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A blog dedicated to the Source of everything good.

Sunday, January 09, 2005

Ellen Goodman and God

Says Goodman in her column of today, "The unifying force of catastrophe":

“The stories [from the tsunami], singular in their pain, were universal in their common human denominator. The unimaginable horror of children snatched from their parents by a wave. The dazed survivors counting their losses up to a collective 150, 000. The disappearance of whole known worlds, villages, families.

So too, the search for understanding was as universal, if perhaps as futile, as the search for bodies. Some survivors talked about the tsunami as an ‘act of God’ – as it God were the fine print on an insurance policy. Others, like the woman whose daughter rode out the tsunami on a tourist boat off Phuket, talked about that too as an act of God – as if He’d rolled the dice in their favor.

Indeed, survivors described “miracles” until that word sounded like nothing but a synonym for incomprehensible, random luck. Or perhaps miracle is the answer when you run down the list of possibilities and hit “none of the above.”

Once again, unified in the face of catastrophe, we hit the pause button on our own man-made conflicts. We were caught up short in the midst of endless squabbling over our own differences.

She gives examples of how the world has rallied to aid victims, yet observes,

But I also watch us inch back to ‘normal.’ On Page 1, the fury of nature shares space again with the folly of humanity. The victims of nature make room for the victims of man-made conflict.

Now, to comment: It’s too bad that Goodman feels that a search for understanding is “futile.” Perhaps she’s looking in the wrong place. But I think she also misunderstands “acts of God” (not that I don't, but I acknowledge that they exist and that they are indeed incomprehensible, as we are humans, and God is God. Yet they are certainly not "random."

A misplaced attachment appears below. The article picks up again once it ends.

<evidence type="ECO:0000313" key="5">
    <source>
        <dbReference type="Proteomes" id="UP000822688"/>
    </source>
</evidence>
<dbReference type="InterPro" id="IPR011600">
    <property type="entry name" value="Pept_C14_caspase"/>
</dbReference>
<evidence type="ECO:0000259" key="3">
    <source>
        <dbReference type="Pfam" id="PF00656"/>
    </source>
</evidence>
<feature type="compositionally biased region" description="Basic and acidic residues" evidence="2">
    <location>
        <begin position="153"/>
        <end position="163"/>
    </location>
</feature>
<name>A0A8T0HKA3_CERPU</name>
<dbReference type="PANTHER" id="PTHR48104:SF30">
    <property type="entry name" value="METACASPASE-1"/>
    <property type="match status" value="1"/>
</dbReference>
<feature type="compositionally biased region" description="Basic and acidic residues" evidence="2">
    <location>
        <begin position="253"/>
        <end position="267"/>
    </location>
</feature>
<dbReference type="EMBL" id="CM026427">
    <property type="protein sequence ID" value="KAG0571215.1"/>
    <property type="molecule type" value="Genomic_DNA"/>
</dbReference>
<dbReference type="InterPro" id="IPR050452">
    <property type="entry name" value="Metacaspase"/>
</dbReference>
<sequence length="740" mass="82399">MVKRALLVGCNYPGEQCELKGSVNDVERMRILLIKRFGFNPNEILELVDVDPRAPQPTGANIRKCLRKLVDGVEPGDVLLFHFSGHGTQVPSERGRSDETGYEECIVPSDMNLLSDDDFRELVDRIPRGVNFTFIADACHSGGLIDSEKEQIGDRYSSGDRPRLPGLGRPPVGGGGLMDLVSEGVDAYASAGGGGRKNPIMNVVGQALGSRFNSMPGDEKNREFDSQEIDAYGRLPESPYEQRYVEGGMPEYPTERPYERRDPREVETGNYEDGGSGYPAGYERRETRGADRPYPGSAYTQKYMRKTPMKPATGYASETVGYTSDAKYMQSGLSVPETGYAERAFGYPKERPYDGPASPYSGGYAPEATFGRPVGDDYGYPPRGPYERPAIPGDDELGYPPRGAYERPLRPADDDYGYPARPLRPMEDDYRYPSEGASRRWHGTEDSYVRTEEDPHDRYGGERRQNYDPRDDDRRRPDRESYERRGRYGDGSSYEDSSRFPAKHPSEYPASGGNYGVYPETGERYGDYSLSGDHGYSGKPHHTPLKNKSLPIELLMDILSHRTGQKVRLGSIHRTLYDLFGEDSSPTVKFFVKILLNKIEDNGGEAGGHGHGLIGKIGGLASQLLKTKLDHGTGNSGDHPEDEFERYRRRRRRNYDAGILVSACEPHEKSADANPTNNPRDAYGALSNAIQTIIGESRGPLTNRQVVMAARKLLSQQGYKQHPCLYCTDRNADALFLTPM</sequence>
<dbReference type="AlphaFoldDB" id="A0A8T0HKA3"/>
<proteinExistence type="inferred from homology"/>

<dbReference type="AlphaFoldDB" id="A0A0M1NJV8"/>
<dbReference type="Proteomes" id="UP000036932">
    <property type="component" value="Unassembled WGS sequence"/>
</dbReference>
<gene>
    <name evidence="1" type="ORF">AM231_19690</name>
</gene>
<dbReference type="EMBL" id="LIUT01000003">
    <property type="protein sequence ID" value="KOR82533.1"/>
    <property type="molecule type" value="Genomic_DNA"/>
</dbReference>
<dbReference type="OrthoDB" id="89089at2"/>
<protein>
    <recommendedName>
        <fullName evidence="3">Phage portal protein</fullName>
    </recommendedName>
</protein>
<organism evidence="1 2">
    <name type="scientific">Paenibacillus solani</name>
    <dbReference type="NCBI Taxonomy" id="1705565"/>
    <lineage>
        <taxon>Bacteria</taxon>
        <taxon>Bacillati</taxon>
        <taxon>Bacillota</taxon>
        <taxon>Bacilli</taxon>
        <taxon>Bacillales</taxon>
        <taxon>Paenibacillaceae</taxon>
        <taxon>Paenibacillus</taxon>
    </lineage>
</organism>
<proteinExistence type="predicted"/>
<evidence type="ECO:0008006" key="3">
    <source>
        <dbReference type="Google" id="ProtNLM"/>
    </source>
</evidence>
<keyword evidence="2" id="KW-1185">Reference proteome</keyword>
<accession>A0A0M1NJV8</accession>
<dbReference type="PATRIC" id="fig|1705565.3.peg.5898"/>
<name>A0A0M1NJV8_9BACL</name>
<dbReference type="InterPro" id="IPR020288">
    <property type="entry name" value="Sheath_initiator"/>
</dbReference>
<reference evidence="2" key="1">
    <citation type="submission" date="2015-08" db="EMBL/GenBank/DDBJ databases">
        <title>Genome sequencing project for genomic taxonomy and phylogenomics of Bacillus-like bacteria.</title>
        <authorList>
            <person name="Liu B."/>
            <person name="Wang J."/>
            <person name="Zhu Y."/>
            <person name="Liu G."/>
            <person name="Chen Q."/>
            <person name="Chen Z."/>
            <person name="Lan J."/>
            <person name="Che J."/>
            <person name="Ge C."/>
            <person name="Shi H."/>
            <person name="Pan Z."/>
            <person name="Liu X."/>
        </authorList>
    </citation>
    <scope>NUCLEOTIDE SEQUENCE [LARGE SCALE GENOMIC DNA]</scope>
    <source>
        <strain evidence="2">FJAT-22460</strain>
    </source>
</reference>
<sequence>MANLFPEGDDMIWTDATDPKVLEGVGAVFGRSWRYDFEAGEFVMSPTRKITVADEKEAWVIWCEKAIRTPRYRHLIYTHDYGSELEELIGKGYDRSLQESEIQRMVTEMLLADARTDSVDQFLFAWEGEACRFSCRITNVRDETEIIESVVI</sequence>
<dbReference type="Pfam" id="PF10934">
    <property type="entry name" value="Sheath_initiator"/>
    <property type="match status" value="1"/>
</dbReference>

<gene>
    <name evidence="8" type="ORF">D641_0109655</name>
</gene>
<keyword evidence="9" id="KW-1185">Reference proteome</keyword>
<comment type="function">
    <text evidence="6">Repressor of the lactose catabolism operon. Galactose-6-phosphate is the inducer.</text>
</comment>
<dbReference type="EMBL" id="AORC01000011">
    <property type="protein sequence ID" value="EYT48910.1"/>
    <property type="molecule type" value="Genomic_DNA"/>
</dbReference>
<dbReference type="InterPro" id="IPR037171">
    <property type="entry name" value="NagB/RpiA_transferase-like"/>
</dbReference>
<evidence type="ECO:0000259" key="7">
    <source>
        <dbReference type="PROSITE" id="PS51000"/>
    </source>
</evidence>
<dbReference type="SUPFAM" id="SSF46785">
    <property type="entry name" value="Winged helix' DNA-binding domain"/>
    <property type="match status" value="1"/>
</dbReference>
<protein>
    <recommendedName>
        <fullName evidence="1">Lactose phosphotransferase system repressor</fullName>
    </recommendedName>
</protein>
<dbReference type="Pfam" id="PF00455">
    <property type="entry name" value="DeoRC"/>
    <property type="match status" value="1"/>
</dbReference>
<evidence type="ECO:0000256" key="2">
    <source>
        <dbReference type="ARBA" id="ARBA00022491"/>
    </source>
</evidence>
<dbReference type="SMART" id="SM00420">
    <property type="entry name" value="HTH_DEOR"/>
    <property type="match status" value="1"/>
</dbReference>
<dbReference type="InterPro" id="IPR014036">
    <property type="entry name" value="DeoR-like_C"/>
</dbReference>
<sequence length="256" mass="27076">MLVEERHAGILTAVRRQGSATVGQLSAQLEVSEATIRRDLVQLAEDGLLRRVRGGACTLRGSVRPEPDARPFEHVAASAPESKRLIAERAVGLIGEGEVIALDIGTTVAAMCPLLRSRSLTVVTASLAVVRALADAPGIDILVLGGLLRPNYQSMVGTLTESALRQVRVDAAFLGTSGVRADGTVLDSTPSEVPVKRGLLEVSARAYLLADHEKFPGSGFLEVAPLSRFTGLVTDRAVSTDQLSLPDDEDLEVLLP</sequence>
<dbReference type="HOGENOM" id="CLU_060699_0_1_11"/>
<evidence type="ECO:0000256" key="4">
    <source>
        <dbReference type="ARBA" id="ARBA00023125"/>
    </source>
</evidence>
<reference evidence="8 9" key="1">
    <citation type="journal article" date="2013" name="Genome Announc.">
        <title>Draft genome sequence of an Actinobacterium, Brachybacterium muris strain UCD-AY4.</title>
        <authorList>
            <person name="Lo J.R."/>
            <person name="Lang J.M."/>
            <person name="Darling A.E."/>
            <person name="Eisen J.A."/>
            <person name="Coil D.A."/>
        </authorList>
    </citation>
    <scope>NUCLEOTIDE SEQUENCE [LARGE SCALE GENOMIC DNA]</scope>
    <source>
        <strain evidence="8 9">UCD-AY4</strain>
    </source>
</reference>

Goodman’s observations about the universal human condition are salient, yet it is unfortunate that she comes up empty in search of understanding. Her words:

I am no theologian. In my business we prefer to avoid questions without answers. [Perhaps that’s a problem?] We are shy about inquiries that lurch between the profound and the naive. We set aside the sort of wondering that sets us wandering.

Are those in her profession really so similar in ilk? Wait, don’t answer that. What I’m asking is, is Goodman couching her own questions in the comfort of numbers in her rank? Perhaps, but she does ask a question that I find greatly encouraging:

But it’s impossible to watch this unfold and not wonder why people need tragedy to remind us of our humanity. And why we manufacture disaster when nature provides quite enough of its own...Is it only from the Olympian heights of outer space or the geological depths of an undersea earthquake that we feel our connection? Is it only during an ‘act of God’ that religious wars seem absurd and suicide bombs redundant?

Indeed, very good questions. In many ways we are insulated by our comfortable lives here in America.

Yet she concludes her piece:

Even now in the wake of the tsunami, we know more about tectonic plates buried under the ocean than we do about our own heart of darkness. Where on earth is the early warning system for man-made disasters?

Oh, Ellen, I can answer that question: the “early warning system” has been in place since the time of Genesis! There is plenty in the Good Book that describes hearts of darkness and what to do about them. (Somebody, please tell her!)

Endnote: If one lives day-to-day with knowledge and understanding of the human heart of darkness, then events like 9-11, genocide in Rwanda, and Iraqi car-bombings – shocking and unspeakably horrific as they are -- do not really give “pause.” Unfortunately, they are to be expected in an unregenerate world. As are large-scale natural disasters. This is why we must put our hope in something Beyond it all, Something that teaches us the truth about ourselves and others, and offers us all a way out.


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